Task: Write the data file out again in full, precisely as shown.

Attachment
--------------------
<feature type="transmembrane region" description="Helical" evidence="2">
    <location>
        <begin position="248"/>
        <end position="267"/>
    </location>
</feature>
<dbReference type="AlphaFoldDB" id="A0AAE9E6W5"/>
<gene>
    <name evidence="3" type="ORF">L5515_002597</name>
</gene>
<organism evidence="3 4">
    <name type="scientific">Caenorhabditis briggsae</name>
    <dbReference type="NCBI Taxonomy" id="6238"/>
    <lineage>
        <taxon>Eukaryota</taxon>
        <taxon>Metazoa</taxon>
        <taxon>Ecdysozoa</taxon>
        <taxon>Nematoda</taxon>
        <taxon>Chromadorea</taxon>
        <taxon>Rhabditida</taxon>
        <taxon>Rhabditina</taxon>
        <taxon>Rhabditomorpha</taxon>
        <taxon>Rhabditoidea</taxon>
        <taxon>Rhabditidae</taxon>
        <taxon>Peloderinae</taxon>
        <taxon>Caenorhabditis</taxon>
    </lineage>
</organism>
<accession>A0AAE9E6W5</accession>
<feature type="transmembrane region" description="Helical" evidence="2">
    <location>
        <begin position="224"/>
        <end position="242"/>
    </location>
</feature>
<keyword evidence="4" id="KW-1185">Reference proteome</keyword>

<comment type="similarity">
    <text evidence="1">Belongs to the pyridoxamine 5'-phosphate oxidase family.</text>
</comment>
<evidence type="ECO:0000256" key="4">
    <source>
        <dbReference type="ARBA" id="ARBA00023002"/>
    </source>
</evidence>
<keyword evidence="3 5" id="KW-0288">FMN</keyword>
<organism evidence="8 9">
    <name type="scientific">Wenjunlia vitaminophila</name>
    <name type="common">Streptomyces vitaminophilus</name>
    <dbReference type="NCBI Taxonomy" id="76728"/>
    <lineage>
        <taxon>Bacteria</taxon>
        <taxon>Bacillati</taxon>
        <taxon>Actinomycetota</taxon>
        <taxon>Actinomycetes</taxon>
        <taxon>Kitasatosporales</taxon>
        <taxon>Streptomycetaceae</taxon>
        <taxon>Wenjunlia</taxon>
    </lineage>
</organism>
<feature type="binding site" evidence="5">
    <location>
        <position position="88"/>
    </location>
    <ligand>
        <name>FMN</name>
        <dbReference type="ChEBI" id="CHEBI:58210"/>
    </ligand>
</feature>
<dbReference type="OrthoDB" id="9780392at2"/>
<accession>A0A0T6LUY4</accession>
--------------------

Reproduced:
<feature type="transmembrane region" description="Helical" evidence="2">
    <location>
        <begin position="248"/>
        <end position="267"/>
    </location>
</feature>
<dbReference type="AlphaFoldDB" id="A0AAE9E6W5"/>
<gene>
    <name evidence="3" type="ORF">L5515_002597</name>
</gene>
<organism evidence="3 4">
    <name type="scientific">Caenorhabditis briggsae</name>
    <dbReference type="NCBI Taxonomy" id="6238"/>
    <lineage>
        <taxon>Eukaryota</taxon>
        <taxon>Metazoa</taxon>
        <taxon>Ecdysozoa</taxon>
        <taxon>Nematoda</taxon>
        <taxon>Chromadorea</taxon>
        <taxon>Rhabditida</taxon>
        <taxon>Rhabditina</taxon>
        <taxon>Rhabditomorpha</taxon>
        <taxon>Rhabditoidea</taxon>
        <taxon>Rhabditidae</taxon>
        <taxon>Peloderinae</taxon>
        <taxon>Caenorhabditis</taxon>
    </lineage>
</organism>
<accession>A0AAE9E6W5</accession>
<feature type="transmembrane region" description="Helical" evidence="2">
    <location>
        <begin position="224"/>
        <end position="242"/>
    </location>
</feature>
<keyword evidence="4" id="KW-1185">Reference proteome</keyword>

<comment type="similarity">
    <text evidence="1">Belongs to the pyridoxamine 5'-phosphate oxidase family.</text>
</comment>
<evidence type="ECO:0000256" key="4">
    <source>
        <dbReference type="ARBA" id="ARBA00023002"/>
    </source>
</evidence>
<keyword evidence="3 5" id="KW-0288">FMN</keyword>
<organism evidence="8 9">
    <name type="scientific">Wenjunlia vitaminophila</name>
    <name type="common">Streptomyces vitaminophilus</name>
    <dbReference type="NCBI Taxonomy" id="76728"/>
    <lineage>
        <taxon>Bacteria</taxon>
        <taxon>Bacillati</taxon>
        <taxon>Actinomycetota</taxon>
        <taxon>Actinomycetes</taxon>
        <taxon>Kitasatosporales</taxon>
        <taxon>Streptomycetaceae</taxon>
        <taxon>Wenjunlia</taxon>
    </lineage>
</organism>
<feature type="binding site" evidence="5">
    <location>
        <position position="88"/>
    </location>
    <ligand>
        <name>FMN</name>
        <dbReference type="ChEBI" id="CHEBI:58210"/>
    </ligand>
</feature>
<dbReference type="OrthoDB" id="9780392at2"/>
<accession>A0A0T6LUY4</accession>